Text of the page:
As winter begins to tighten its grip on much of the United States, air conditioning doesn’t seem like much of a survival strategy. But a new study has found that home air conditioning played a key role in reducing American death rates over the past half-century, by keeping people cool.
The installation of air conditioning in American homes is the reason why the chances of dying on an extremely hot day fell 80 percent over the past half-century, according to an analysis by a team of American researchers.
The findings, based on a comprehensive analysis of U.S. mortality records dating from 1900, suggests the spread of air conditioning in the developing world could play a major role in preventing future heat-related deaths linked to climate change. Very few U.S. homes had air conditioning before 1960; by 2004, that figure had climbed to 85 percent.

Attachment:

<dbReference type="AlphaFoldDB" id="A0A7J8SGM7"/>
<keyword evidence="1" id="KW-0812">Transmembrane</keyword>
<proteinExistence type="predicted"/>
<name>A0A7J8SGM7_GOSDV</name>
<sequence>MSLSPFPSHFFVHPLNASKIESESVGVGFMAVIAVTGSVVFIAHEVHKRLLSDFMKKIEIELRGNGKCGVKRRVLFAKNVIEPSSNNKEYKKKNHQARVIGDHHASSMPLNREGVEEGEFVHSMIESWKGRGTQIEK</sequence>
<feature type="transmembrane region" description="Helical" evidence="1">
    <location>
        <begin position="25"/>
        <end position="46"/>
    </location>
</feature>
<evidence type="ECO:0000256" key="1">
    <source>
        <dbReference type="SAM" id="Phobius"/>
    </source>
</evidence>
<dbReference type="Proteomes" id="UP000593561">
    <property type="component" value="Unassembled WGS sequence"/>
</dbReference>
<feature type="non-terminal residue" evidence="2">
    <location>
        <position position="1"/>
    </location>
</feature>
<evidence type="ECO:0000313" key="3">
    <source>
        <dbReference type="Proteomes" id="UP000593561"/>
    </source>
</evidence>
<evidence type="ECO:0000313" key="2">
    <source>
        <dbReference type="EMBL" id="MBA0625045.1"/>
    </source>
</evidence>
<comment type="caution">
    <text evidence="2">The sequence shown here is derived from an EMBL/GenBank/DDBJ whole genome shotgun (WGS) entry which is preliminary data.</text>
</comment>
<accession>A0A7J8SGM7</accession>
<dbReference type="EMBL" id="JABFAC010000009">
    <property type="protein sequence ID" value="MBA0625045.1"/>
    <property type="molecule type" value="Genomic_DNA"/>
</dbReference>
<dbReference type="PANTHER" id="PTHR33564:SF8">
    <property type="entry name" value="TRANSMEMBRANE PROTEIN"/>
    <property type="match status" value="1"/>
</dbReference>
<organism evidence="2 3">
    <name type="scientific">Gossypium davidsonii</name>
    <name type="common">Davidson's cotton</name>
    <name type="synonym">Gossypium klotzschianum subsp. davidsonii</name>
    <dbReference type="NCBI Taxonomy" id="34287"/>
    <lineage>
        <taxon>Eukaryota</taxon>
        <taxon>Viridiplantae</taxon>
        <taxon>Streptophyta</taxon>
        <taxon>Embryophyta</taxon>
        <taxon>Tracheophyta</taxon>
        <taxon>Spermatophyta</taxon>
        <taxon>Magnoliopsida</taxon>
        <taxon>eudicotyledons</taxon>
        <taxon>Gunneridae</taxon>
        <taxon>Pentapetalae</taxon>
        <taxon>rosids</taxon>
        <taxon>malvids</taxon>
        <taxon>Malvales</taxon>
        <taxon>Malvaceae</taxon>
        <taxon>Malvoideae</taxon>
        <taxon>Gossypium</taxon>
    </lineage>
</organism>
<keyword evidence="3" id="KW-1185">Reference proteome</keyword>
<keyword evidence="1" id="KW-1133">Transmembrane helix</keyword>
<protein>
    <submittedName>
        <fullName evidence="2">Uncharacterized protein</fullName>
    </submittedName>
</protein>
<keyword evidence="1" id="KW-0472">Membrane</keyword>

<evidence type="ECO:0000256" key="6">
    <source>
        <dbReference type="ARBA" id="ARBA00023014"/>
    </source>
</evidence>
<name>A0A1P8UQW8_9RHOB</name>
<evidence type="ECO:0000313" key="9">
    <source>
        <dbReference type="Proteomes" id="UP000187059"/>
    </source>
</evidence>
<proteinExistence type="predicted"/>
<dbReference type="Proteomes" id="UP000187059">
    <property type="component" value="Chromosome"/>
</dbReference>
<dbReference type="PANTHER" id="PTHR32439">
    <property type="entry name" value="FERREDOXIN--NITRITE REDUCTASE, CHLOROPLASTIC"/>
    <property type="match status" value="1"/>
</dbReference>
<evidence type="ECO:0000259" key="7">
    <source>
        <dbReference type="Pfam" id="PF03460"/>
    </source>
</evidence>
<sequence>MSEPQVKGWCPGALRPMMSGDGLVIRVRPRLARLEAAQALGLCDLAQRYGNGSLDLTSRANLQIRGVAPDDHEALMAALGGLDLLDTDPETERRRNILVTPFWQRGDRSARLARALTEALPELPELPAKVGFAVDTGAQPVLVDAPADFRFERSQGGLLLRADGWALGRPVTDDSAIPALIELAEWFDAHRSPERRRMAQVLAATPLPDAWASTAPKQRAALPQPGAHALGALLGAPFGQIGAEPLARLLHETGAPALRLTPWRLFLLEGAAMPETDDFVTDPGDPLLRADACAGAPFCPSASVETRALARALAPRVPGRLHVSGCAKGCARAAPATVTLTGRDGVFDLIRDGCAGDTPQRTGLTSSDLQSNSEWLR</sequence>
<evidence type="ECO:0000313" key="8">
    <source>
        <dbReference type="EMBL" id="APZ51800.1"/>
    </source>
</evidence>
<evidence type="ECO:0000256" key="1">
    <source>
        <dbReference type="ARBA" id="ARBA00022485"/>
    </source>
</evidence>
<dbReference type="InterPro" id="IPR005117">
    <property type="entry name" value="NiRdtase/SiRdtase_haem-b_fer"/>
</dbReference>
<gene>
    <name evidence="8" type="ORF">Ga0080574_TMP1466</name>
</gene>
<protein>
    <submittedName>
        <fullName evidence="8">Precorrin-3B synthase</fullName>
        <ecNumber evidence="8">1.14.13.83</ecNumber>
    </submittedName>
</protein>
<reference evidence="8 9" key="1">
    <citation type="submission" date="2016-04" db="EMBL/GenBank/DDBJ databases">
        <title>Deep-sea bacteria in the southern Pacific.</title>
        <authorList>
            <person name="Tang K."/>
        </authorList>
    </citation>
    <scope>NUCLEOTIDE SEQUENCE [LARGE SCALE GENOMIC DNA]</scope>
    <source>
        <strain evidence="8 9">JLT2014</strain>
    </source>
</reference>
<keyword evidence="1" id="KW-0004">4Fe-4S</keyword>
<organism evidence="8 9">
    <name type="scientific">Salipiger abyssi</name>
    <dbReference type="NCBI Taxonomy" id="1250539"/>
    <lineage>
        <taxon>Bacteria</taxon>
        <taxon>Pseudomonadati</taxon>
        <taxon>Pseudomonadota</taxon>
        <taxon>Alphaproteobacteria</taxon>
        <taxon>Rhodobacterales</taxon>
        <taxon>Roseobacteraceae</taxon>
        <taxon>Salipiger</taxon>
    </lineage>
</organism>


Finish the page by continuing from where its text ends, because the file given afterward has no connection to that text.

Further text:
A team of researchers from Tulane University, Carnegie Mellon University, the National Bureau of Economic Research and the Massachusetts Institute of Technology examined patterns in heat-related deaths between 1900 and 2004. The group found that days on which temperatures rose above 90 degrees Fahrenheit accounted for about 600 premature deaths annually between 1960 and 2004, one-sixth as many as would have occurred under pre-1960 conditions.